Monday, April 9, 2018

YouTube Makes Copyright Clear as Mud

Larry Ferlazzo recently shared a video that YouTube produced about options for using music in videos. The video started out well but quickly became a muddy pile of confusion. While I was able to follow it, I think that a lot of people who aren't already familiar with copyright regulations would tune it out. But, if nothing else, the video does highlight just how confusing copyright can be. The solution is to always use music that is either in the public domain, is your own original creation, or is available with a Creative Commons license. Three of my favorite sources of public domain and Creative Commons licensed music are featured here.

And if you are interested in learning more about copyright as it pertains to classroom projects, please watch the recording of a free webinar that Beth Holland and I hosted last fall.

Sympathy for Padlet

Last week when Padlet's founder and CEO Nitesh Goel announced the changes to Padlet's pricing model the online ed tech community was upset. Some of the Tweets and Facebook posts that I saw about it were a bit harsh to say the least. I'm sure that Nitesh saw much worse in his inbox than I saw online. For the record, I understand why Nitesh had to make the changes, I support his decision, and I'm actually surprised that he didn't do it earlier. Read Nitesh's full statement on the changes right here and you might be on his side too.

I can tell you from first-hand experience that running a mostly free service is expensive and often thankless. I spent over $12,000 last year to keep Free Technology for Teachers running. And every time that I hosted a free webinar last year I got complaints about everything from the scheduling to the requirement to enter an email address (ironically, that complaint was emailed to me). I can only imagine the email that Padlet gets from users of the free plan.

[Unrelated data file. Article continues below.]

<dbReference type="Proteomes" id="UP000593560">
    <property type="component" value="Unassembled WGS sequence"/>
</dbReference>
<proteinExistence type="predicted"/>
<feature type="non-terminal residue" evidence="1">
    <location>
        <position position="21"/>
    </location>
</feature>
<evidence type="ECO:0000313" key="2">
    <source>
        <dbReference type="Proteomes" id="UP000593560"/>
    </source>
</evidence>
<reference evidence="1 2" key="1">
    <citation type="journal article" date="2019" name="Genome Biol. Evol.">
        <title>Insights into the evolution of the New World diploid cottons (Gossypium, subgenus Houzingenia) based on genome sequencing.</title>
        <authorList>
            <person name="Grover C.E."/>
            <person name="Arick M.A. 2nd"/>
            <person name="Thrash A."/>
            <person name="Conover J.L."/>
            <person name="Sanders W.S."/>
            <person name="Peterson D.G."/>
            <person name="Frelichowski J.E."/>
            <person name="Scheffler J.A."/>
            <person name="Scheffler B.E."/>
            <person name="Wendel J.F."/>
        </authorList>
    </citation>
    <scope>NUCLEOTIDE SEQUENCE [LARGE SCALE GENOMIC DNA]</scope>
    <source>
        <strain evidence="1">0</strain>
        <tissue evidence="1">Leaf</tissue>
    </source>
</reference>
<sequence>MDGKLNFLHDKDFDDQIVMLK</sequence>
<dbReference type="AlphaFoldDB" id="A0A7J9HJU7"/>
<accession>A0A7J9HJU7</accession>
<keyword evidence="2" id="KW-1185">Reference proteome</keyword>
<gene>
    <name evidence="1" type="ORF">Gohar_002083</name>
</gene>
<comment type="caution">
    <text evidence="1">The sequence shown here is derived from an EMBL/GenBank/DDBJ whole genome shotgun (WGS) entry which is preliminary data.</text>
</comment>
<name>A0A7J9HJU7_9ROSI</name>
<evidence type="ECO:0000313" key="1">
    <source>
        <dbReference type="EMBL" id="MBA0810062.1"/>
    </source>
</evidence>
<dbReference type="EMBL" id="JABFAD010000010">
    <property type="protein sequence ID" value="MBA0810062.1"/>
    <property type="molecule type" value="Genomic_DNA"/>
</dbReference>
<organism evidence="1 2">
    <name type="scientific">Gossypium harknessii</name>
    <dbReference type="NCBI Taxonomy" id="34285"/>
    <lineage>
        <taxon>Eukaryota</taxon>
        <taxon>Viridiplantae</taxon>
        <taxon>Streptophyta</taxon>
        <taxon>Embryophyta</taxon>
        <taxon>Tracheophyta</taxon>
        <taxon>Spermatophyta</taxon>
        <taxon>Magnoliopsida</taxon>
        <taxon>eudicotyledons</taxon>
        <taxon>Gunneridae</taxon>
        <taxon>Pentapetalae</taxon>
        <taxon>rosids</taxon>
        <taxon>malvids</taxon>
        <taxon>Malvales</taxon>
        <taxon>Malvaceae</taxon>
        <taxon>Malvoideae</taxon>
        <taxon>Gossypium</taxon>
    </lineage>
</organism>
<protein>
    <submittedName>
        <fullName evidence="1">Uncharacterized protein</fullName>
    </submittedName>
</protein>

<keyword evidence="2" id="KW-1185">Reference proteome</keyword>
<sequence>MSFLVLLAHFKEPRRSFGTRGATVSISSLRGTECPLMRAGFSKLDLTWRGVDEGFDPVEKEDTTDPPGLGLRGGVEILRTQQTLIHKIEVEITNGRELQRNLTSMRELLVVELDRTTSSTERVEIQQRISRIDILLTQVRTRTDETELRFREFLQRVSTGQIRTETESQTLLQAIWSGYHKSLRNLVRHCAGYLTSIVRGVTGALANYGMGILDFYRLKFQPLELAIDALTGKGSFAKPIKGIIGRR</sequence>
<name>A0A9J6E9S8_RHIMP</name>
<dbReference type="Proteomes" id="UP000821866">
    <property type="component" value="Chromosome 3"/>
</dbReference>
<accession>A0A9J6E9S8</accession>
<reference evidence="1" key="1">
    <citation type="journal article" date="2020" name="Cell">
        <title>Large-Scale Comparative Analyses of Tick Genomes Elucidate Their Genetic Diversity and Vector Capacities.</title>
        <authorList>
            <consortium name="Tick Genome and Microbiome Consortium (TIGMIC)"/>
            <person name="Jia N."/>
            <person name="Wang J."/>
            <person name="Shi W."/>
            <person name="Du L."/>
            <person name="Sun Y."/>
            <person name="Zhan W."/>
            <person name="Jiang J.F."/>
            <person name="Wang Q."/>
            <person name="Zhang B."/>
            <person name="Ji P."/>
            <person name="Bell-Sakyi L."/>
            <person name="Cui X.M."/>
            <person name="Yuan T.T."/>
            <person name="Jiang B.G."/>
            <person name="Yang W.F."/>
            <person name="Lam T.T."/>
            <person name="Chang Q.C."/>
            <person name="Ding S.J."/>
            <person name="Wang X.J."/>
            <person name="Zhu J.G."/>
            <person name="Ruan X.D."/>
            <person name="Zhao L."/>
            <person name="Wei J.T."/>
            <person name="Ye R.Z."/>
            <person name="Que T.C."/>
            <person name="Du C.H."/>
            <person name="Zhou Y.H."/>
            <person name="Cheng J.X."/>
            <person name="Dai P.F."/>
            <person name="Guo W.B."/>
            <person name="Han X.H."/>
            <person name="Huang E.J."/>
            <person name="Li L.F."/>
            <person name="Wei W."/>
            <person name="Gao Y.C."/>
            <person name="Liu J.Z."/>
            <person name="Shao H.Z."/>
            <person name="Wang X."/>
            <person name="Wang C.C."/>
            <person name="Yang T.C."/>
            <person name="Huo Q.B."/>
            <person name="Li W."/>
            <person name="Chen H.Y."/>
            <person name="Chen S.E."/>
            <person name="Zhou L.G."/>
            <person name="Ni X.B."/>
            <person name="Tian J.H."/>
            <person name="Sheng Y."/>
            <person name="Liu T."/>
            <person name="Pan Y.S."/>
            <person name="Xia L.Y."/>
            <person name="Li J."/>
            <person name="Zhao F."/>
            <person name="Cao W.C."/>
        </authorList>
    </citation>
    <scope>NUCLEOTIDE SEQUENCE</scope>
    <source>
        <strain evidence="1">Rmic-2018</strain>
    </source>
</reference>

Padlet is a team of six dedicated people. You might be surprised to learn that many of your favorite ed tech services are run by similar size teams. In almost every case they're dedicated people who want to do the best for their customers. They care, but running a service that is mostly free is expensive and they have bills to pay just like the rest of us. So before you send your angry Tweet to Padlet, please remember that they're nice people who are just trying to do their best like the rest of us.

Sunday, April 8, 2018

NASA's Interactive Guide to the Solar System

I have been reviewing and sharing sharing resources from NASA for almost as long as this blog has existed. Somehow, I missed NASA's Solar System Exploration until it was mentioned last week on Maps Mania.

NASA's Solar System Exploration website contains interactive displays of the planets, dwarf planets, and moons of our solar system. To launch an interactive display just choose one of the planets, dwarf planets, or moons from the menu in the site's header. Each display includes little markers in it. Click one of the markers to open a side panel that contains information about that particular feature of the planet, dwarf planet, or moon. Below each interactive display you'll find additional facts and figures.

Applications for Education
Google Earth (the desktop version) has files for displaying the moon and Mars. But to explore the rest of the solar system, NASA Solar System Exploration is a must-bookmark. It could make a great reference site for middle school science classes.

How I Keep the Lights On